Still full of the same energy and passion that has fueled decades of service, Maj. Gen. Leo V. Williams III is a strong model of success for young men and women across the board.
The Major General has over 33 years in the Marine Corps Reserve, several positions of national and local leadership, and his own business ventures on his long list of personal accomplishments.
And even though his solid reputation precedes him, only humility surrounds the man who says countless family members and friends have played a part in getting him where he is today.
“It begins with my parents, but it takes a village to raise a man or a woman,” Williams told the AFRO. “My village was very large and very helpful. It began with my family and then went very quickly to my church and all the teachers I’ve had the great fortune to learn from in class.”
Though Williams continues to hold many powerful positions, his title as member of Baltimore’s Bethel A.M.E. Church and ties to his home church, Bank Street Baptist, in Norfolk, Va., are at the top of the list.
Williams graduated from the U.S. Naval Academy in 1970 and went on to earn a MBA in 1978 from Southern Illinois University. During his time in the Marine Corps, he served in numerous positions including principle representative to the Joint Requirements Board, Battery Commander and a leader in logistics.
Williams now has education in his own line of vision after eight years of retirement from the Marine Corps and two years of retirement from his position as executive vice president of Medifast, a company that aids in permanent weight loss.
He’s currently a trustee for the University of the District of Columbia, and has a consulting company in the works that will oversee leadership training for organizations looking to strengthen their top players.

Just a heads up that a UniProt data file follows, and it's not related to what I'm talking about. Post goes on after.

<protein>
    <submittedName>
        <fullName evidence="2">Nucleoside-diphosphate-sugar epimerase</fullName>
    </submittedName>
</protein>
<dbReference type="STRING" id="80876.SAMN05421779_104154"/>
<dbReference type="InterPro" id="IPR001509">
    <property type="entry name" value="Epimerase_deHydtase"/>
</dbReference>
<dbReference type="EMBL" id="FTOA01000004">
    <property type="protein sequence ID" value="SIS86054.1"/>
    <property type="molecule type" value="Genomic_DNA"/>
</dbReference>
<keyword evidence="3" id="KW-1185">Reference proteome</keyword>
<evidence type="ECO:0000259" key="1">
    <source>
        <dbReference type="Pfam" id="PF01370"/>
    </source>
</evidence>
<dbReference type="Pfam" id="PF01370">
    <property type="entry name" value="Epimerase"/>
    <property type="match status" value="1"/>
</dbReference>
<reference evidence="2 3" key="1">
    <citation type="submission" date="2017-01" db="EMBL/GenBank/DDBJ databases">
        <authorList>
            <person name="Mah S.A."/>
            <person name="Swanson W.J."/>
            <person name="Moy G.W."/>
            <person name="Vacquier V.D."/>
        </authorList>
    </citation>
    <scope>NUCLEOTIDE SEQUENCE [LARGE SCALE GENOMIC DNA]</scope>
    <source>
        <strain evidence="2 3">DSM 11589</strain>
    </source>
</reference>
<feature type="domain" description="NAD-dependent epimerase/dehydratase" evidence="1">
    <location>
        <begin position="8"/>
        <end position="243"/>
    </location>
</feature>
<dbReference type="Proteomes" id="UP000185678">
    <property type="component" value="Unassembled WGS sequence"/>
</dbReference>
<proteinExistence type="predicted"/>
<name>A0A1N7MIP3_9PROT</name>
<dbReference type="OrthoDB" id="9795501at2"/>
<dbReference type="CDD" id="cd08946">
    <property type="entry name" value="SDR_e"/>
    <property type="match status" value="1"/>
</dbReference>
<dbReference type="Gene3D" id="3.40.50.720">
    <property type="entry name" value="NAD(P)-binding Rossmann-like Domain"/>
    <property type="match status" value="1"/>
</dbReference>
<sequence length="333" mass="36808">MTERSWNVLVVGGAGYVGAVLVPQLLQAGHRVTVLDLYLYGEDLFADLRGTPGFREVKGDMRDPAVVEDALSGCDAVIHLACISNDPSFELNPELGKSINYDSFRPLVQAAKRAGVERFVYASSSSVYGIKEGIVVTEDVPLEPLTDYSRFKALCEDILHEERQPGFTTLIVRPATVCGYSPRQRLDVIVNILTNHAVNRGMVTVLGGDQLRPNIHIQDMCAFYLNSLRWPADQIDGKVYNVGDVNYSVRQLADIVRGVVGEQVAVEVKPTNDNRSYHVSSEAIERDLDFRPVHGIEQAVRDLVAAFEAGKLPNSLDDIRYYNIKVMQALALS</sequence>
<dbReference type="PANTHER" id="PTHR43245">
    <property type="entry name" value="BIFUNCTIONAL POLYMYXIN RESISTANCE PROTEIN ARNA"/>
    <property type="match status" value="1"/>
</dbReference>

And who better to get the ins and outs of running a business than the man who spent 25 years as marketing manager for the SUV and Pick Up Truck Division of Ford Motor Company.
Williams says that even after retirement he keeps a full plate simply by finding the bottom line of every organization he’s involved in and diligently working towards that goal at an equal pace.
“In the case of the University of the District of Columbia it’s education- blacks and minorities don’t have the same opportunities. In the case of Medifast it’s health- the disparity among minorities with diabetes,” said Williams, who, next month, will finish his term as chair of the board of the Baltimore Chapter of the American Diabetes Association.
“Seventy percent of all adults in the United States are overweight or obese,” said Williams, explaining why he continues to be passionate about teaching long-term healthy eating and living. “What that means is that everyone in that situation is more susceptible to disease, issues with cholesterol and diabetes.”
Williams currently works through the Take Shape for Life health coaching operation, to help others fight health disparities with the help of his wife.
He said that both his father and mother, 86 and 85, respectively, suffer from mild diabetes, which gives him greater urgency when tackling the issue and informing others how to prevent and treat the condition.
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